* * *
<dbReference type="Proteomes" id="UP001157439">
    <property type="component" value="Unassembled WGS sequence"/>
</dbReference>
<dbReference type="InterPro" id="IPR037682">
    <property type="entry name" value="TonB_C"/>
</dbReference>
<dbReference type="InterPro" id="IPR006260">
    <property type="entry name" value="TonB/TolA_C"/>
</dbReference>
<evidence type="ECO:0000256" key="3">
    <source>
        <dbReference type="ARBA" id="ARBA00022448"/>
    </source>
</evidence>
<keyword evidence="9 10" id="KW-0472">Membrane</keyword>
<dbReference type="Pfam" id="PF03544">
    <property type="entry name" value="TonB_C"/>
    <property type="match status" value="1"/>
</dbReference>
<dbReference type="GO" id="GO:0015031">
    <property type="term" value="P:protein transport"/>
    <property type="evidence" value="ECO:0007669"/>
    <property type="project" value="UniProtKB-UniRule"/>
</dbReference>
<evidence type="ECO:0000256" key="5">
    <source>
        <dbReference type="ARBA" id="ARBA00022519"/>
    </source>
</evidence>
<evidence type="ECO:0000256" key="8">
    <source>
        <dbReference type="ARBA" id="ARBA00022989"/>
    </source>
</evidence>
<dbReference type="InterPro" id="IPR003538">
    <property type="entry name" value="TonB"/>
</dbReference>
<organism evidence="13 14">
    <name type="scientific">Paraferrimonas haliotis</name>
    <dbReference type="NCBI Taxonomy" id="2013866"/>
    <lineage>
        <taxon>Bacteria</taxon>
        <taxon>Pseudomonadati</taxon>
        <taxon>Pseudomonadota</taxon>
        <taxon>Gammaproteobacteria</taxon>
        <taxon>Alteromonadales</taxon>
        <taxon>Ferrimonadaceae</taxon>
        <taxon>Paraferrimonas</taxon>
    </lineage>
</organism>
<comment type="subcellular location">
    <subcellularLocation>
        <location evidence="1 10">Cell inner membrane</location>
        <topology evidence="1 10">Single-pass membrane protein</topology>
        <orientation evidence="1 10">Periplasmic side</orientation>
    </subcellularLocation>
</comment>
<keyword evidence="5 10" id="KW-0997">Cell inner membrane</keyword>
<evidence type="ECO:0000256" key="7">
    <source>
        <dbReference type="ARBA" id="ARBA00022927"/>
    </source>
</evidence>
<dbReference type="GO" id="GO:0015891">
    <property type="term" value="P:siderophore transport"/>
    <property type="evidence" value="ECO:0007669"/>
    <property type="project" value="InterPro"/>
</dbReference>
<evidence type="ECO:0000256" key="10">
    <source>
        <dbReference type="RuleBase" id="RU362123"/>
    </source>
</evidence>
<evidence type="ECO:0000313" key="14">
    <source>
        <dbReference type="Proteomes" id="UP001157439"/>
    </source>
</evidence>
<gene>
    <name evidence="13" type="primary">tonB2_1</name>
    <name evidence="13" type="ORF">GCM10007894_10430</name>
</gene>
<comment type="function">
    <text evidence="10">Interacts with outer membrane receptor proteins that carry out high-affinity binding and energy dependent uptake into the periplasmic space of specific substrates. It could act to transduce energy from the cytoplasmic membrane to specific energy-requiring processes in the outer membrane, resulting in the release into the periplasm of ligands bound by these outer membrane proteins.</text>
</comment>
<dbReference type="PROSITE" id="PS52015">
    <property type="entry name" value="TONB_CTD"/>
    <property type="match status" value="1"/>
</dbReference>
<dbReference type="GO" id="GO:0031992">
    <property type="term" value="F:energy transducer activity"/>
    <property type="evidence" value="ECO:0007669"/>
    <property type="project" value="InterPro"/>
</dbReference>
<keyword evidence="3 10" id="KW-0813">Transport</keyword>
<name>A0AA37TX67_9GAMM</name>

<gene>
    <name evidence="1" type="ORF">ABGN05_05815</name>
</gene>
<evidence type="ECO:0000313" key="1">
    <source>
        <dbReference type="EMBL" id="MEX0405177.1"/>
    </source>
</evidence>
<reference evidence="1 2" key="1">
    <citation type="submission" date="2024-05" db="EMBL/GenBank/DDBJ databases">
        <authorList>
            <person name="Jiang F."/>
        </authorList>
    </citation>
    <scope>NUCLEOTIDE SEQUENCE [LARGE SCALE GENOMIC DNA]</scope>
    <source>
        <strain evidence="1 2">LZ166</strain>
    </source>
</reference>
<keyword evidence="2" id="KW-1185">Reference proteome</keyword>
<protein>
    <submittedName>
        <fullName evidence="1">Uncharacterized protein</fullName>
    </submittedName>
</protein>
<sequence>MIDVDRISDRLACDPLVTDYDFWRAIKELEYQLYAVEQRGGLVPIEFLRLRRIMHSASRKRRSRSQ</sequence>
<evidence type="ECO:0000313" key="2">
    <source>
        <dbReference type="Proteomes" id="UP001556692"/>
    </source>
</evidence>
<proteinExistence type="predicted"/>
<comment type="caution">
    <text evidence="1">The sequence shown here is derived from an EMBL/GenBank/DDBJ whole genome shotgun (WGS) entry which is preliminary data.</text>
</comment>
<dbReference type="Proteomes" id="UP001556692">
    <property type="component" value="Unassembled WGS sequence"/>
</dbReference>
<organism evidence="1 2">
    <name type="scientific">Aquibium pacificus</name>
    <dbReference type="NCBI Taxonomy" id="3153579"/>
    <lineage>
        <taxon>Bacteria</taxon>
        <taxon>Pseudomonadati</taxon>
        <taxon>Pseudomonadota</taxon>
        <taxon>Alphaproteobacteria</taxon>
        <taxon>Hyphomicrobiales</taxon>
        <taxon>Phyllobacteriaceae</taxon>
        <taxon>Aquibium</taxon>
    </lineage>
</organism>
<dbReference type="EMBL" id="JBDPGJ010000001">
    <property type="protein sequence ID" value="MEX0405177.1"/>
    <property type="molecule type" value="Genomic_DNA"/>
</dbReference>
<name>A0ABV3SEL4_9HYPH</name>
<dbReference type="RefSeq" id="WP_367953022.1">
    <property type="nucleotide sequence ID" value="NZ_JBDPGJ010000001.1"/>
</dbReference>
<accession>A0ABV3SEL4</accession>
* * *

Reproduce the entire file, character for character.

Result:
<dbReference type="Proteomes" id="UP001157439">
    <property type="component" value="Unassembled WGS sequence"/>
</dbReference>
<dbReference type="InterPro" id="IPR037682">
    <property type="entry name" value="TonB_C"/>
</dbReference>
<dbReference type="InterPro" id="IPR006260">
    <property type="entry name" value="TonB/TolA_C"/>
</dbReference>
<evidence type="ECO:0000256" key="3">
    <source>
        <dbReference type="ARBA" id="ARBA00022448"/>
    </source>
</evidence>
<keyword evidence="9 10" id="KW-0472">Membrane</keyword>
<dbReference type="Pfam" id="PF03544">
    <property type="entry name" value="TonB_C"/>
    <property type="match status" value="1"/>
</dbReference>
<dbReference type="GO" id="GO:0015031">
    <property type="term" value="P:protein transport"/>
    <property type="evidence" value="ECO:0007669"/>
    <property type="project" value="UniProtKB-UniRule"/>
</dbReference>
<evidence type="ECO:0000256" key="5">
    <source>
        <dbReference type="ARBA" id="ARBA00022519"/>
    </source>
</evidence>
<evidence type="ECO:0000256" key="8">
    <source>
        <dbReference type="ARBA" id="ARBA00022989"/>
    </source>
</evidence>
<dbReference type="InterPro" id="IPR003538">
    <property type="entry name" value="TonB"/>
</dbReference>
<organism evidence="13 14">
    <name type="scientific">Paraferrimonas haliotis</name>
    <dbReference type="NCBI Taxonomy" id="2013866"/>
    <lineage>
        <taxon>Bacteria</taxon>
        <taxon>Pseudomonadati</taxon>
        <taxon>Pseudomonadota</taxon>
        <taxon>Gammaproteobacteria</taxon>
        <taxon>Alteromonadales</taxon>
        <taxon>Ferrimonadaceae</taxon>
        <taxon>Paraferrimonas</taxon>
    </lineage>
</organism>
<comment type="subcellular location">
    <subcellularLocation>
        <location evidence="1 10">Cell inner membrane</location>
        <topology evidence="1 10">Single-pass membrane protein</topology>
        <orientation evidence="1 10">Periplasmic side</orientation>
    </subcellularLocation>
</comment>
<keyword evidence="5 10" id="KW-0997">Cell inner membrane</keyword>
<evidence type="ECO:0000256" key="7">
    <source>
        <dbReference type="ARBA" id="ARBA00022927"/>
    </source>
</evidence>
<dbReference type="GO" id="GO:0015891">
    <property type="term" value="P:siderophore transport"/>
    <property type="evidence" value="ECO:0007669"/>
    <property type="project" value="InterPro"/>
</dbReference>
<evidence type="ECO:0000256" key="10">
    <source>
        <dbReference type="RuleBase" id="RU362123"/>
    </source>
</evidence>
<evidence type="ECO:0000313" key="14">
    <source>
        <dbReference type="Proteomes" id="UP001157439"/>
    </source>
</evidence>
<gene>
    <name evidence="13" type="primary">tonB2_1</name>
    <name evidence="13" type="ORF">GCM10007894_10430</name>
</gene>
<comment type="function">
    <text evidence="10">Interacts with outer membrane receptor proteins that carry out high-affinity binding and energy dependent uptake into the periplasmic space of specific substrates. It could act to transduce energy from the cytoplasmic membrane to specific energy-requiring processes in the outer membrane, resulting in the release into the periplasm of ligands bound by these outer membrane proteins.</text>
</comment>
<dbReference type="PROSITE" id="PS52015">
    <property type="entry name" value="TONB_CTD"/>
    <property type="match status" value="1"/>
</dbReference>
<dbReference type="GO" id="GO:0031992">
    <property type="term" value="F:energy transducer activity"/>
    <property type="evidence" value="ECO:0007669"/>
    <property type="project" value="InterPro"/>
</dbReference>
<keyword evidence="3 10" id="KW-0813">Transport</keyword>
<name>A0AA37TX67_9GAMM</name>

<gene>
    <name evidence="1" type="ORF">ABGN05_05815</name>
</gene>
<evidence type="ECO:0000313" key="1">
    <source>
        <dbReference type="EMBL" id="MEX0405177.1"/>
    </source>
</evidence>
<reference evidence="1 2" key="1">
    <citation type="submission" date="2024-05" db="EMBL/GenBank/DDBJ databases">
        <authorList>
            <person name="Jiang F."/>
        </authorList>
    </citation>
    <scope>NUCLEOTIDE SEQUENCE [LARGE SCALE GENOMIC DNA]</scope>
    <source>
        <strain evidence="1 2">LZ166</strain>
    </source>
</reference>
<keyword evidence="2" id="KW-1185">Reference proteome</keyword>
<protein>
    <submittedName>
        <fullName evidence="1">Uncharacterized protein</fullName>
    </submittedName>
</protein>
<sequence>MIDVDRISDRLACDPLVTDYDFWRAIKELEYQLYAVEQRGGLVPIEFLRLRRIMHSASRKRRSRSQ</sequence>
<evidence type="ECO:0000313" key="2">
    <source>
        <dbReference type="Proteomes" id="UP001556692"/>
    </source>
</evidence>
<proteinExistence type="predicted"/>
<comment type="caution">
    <text evidence="1">The sequence shown here is derived from an EMBL/GenBank/DDBJ whole genome shotgun (WGS) entry which is preliminary data.</text>
</comment>
<dbReference type="Proteomes" id="UP001556692">
    <property type="component" value="Unassembled WGS sequence"/>
</dbReference>
<organism evidence="1 2">
    <name type="scientific">Aquibium pacificus</name>
    <dbReference type="NCBI Taxonomy" id="3153579"/>
    <lineage>
        <taxon>Bacteria</taxon>
        <taxon>Pseudomonadati</taxon>
        <taxon>Pseudomonadota</taxon>
        <taxon>Alphaproteobacteria</taxon>
        <taxon>Hyphomicrobiales</taxon>
        <taxon>Phyllobacteriaceae</taxon>
        <taxon>Aquibium</taxon>
    </lineage>
</organism>
<dbReference type="EMBL" id="JBDPGJ010000001">
    <property type="protein sequence ID" value="MEX0405177.1"/>
    <property type="molecule type" value="Genomic_DNA"/>
</dbReference>
<name>A0ABV3SEL4_9HYPH</name>
<dbReference type="RefSeq" id="WP_367953022.1">
    <property type="nucleotide sequence ID" value="NZ_JBDPGJ010000001.1"/>
</dbReference>
<accession>A0ABV3SEL4</accession>